Referring to FIG. 5, locking support platform 30 includes locking side clips 35 which move to accommodate eight differences of laptop computers. Platform 30 also includes a U-shaped section 34 and a mating, T-shaped section 36 which are movable apart from one another in a horizontal direction to accommodate differences in the length of the laptop computer. Differences in the width of the laptop computer are accommodated by adjusting a movable stop 37 of U-shaped section 34. Once the platform 30 has been adjusted to accommodate the computer, U-shaped section 34 is secured, e.g., with bolts (not shown), and T-shaped section 36 is secured with a locking mechanism 90 (FIG. 7), to a base of platform 30 (not shown). Locking mechanism 90 allows T-shaped section 36 to be slidably moved in the horizontal direction (arrows), such that the computer can be easily removed and replaced onto platform 30. Platform 30 also can include a high intensity lamp 32 and a screen support member 37 having a face 39 which attaches to a laptop computer screen (not shown) to support and steady the screen.
FIG. 6 shows mounting unit 10 in the low or closed position (e.g., placed beneath the dashboard, as viewed from the driver's side, toward the rear of the vehicle) with the locking support platform 30 removed for easier viewing of the mounting unit components. To release the computer mount from a low to high or open position, the locking pin 25 (e.g., located on the left of the base of the mount at the driver's side), is pulled away from the lower assembly to allow plunger 50 to translate the intermediate assembly 60 along rail assembly 40.
Referring to FIG. 7, the mounting unit is repositioned to a low position (e.g., out of a deployed air bag zone), by simply pushing locking support platform 30 in a downward manner, arrow 200, until the intermediate assembly reaches its closed position (FIG. 6). The entire procedure is accomplished in seconds. In the lowest position, intermediate assembly 60 and rail assembly 40 are received within lower assembly 20.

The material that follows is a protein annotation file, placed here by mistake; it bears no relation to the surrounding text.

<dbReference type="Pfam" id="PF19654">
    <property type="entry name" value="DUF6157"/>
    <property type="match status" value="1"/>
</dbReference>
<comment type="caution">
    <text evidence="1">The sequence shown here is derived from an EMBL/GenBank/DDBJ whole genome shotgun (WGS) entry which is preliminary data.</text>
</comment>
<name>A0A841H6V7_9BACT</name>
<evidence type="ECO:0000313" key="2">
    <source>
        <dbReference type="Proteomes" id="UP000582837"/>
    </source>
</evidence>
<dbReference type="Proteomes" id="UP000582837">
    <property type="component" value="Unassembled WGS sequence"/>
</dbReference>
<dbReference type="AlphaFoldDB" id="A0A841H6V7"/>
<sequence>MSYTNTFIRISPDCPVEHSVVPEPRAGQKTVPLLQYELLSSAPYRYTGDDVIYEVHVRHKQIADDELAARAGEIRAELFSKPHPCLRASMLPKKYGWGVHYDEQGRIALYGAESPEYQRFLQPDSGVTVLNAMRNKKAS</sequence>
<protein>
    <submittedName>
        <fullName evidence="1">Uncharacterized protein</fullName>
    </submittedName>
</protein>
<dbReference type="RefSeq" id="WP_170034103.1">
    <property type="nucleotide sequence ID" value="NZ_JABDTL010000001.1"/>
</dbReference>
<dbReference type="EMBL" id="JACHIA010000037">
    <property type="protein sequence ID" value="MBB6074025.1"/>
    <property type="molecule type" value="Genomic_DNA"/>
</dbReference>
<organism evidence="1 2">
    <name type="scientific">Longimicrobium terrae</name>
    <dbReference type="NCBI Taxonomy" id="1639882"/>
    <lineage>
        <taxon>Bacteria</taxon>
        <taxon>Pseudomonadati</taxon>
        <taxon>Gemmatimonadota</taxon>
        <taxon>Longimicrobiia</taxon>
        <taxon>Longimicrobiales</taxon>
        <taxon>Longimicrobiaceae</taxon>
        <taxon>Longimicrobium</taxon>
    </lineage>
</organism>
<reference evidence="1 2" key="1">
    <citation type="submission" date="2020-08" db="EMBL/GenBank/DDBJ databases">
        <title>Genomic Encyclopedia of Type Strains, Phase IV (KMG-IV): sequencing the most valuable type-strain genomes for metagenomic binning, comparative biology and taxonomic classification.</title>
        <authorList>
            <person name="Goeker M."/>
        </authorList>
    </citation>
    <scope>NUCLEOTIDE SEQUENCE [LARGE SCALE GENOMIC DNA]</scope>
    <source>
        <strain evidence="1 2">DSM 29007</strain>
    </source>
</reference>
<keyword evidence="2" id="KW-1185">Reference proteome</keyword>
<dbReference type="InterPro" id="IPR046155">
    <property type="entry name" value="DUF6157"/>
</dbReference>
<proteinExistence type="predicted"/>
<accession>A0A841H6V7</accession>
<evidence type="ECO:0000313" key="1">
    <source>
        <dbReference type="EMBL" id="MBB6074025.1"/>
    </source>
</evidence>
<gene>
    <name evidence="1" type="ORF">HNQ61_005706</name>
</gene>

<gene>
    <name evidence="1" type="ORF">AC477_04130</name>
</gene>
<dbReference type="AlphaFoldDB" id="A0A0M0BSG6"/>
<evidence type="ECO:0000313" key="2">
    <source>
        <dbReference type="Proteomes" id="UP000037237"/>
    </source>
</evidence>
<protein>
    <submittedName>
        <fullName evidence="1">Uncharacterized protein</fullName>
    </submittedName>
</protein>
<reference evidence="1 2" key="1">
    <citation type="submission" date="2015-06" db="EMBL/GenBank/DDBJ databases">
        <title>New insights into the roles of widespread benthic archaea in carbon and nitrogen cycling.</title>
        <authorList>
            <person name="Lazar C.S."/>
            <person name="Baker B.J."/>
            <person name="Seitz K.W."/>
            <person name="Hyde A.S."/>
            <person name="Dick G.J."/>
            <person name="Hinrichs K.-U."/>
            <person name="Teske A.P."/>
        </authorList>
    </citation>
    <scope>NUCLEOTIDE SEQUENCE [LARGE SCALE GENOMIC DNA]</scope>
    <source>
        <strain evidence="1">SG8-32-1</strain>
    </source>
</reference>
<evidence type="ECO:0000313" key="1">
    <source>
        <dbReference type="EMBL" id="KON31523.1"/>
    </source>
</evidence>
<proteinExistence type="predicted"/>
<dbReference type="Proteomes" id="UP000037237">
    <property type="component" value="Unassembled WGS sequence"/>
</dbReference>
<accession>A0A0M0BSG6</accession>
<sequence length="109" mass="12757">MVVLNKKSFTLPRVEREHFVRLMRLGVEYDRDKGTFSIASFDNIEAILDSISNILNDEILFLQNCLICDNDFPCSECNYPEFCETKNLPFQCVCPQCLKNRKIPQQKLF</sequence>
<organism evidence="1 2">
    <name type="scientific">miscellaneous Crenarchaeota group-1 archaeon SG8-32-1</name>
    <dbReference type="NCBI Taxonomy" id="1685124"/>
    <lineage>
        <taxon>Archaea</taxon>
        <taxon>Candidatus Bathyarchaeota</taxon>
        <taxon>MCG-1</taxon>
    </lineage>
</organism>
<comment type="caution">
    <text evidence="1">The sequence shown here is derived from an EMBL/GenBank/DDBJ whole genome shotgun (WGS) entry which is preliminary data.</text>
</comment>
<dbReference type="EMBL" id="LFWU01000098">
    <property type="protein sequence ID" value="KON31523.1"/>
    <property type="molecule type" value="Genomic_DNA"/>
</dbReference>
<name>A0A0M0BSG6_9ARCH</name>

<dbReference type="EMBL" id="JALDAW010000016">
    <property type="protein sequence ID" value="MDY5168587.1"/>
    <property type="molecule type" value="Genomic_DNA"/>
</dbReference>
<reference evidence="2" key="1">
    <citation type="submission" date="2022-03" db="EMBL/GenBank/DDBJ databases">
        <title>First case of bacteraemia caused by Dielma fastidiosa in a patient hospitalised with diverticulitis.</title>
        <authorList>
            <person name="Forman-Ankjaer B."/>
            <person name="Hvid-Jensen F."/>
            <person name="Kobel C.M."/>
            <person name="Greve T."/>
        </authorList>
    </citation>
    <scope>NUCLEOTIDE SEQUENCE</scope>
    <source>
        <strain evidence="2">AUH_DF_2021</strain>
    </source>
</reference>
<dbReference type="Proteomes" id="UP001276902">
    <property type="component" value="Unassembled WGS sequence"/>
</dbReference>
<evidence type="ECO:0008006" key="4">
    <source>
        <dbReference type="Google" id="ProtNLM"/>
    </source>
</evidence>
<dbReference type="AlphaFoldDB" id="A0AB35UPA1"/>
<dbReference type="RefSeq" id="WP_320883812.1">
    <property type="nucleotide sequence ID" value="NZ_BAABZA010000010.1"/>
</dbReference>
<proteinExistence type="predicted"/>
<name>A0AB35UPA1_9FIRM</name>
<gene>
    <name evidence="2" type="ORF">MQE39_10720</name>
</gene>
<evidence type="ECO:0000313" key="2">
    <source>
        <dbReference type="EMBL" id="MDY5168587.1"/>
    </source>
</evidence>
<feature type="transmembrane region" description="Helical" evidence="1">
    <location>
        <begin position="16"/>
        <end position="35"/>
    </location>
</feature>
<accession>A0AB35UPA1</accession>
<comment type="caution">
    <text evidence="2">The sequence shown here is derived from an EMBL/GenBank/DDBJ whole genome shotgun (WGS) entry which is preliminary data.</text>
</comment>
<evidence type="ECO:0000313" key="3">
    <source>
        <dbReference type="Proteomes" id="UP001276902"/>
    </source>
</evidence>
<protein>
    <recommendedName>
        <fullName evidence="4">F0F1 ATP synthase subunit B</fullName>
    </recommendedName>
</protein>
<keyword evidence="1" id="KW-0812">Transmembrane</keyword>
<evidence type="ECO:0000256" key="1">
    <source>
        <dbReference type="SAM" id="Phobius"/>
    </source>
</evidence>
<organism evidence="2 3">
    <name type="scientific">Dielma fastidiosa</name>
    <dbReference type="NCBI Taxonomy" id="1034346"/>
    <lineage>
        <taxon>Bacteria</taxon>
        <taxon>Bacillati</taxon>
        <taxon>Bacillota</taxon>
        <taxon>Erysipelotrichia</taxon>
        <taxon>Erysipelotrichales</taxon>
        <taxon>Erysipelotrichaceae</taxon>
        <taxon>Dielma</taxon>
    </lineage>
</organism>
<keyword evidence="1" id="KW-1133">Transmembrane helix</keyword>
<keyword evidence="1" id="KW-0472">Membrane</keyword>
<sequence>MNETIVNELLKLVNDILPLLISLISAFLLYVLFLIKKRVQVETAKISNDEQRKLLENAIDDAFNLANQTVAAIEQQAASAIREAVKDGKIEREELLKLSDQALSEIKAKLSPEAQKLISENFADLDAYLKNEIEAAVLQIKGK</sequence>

Referring to FIG. 8, mounting unit 10 is adjustable to intermediate positions, i.e., between the low and high positions, by engaging locking pin 25 with one of stops 45 on intermediate assembly 60. For ease of viewing, only a portion of the lower and intermediate assemblies are shown. In an intermediate position, the force (arrow 210) from plunger 50 (not shown), i.e., urging intermediate assembly 60 towards the highest position, causes a surface 145 of stops 45 to abut an end 155 of pin 25. If a higher intermediate position is desired, pin 25 is pulled to disengage end 155 from surface 145 and the plunger forces intermediate assembly 60 to a higher position. At the desired height, pin 25 is released and spring 156 urges end 155 back toward stops 45. Alternatively, if a lower position is desired, the operator simply compresses (arrow 220) intermediate assembly to the desired height. As the operator compresses, end 155 slides over a top surface 146 of stops 45 while spring 156 forces end 155 towards intermediate assembly 60.
When the laptop computer is in either the high or low position, the locking adjustable computer mount keyboard can be tilted, swiveled in either direction or repositioned for use by either the operator or the passenger of a vehicle.
While the mounting unit has been designed at the outset for vehicles, the mount has the ability to expand, thereby making it capable of being utilized out of the vehicle as well; in cramped spaces in an office setting or to enhance ergonomic portability, for example.
Still other embodiments are within the scope of the claims.
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|U.S. Classification||248/372.1, 108/138, 108/147, 248/920, 248/420|
|International Classification||B60R11/02, B60R11/00, B60R21/16, F16M11/24|
|Cooperative Classification||Y10S248/92, B60R21/16, B60R2011/0082, B60R2011/0029, B60R11/0252, B60R2011/0085, B60R2011/0071, B60R2011/0084, F16M11/24, F16M11/046, F16M11/048, F16M13/00, F16M13/02, F16M2200/028, F16M11/041|
|European Classification||F16M11/24, B60R11/02J|
|Jun 28, 2006||REMI||Maintenance fee reminder mailed|
|Dec 11, 2006||LAPS||Lapse for failure to pay maintenance fees|
|Feb 6, 2007||FP||Expired due to failure to pay maintenance fee|
Effective date: 20061210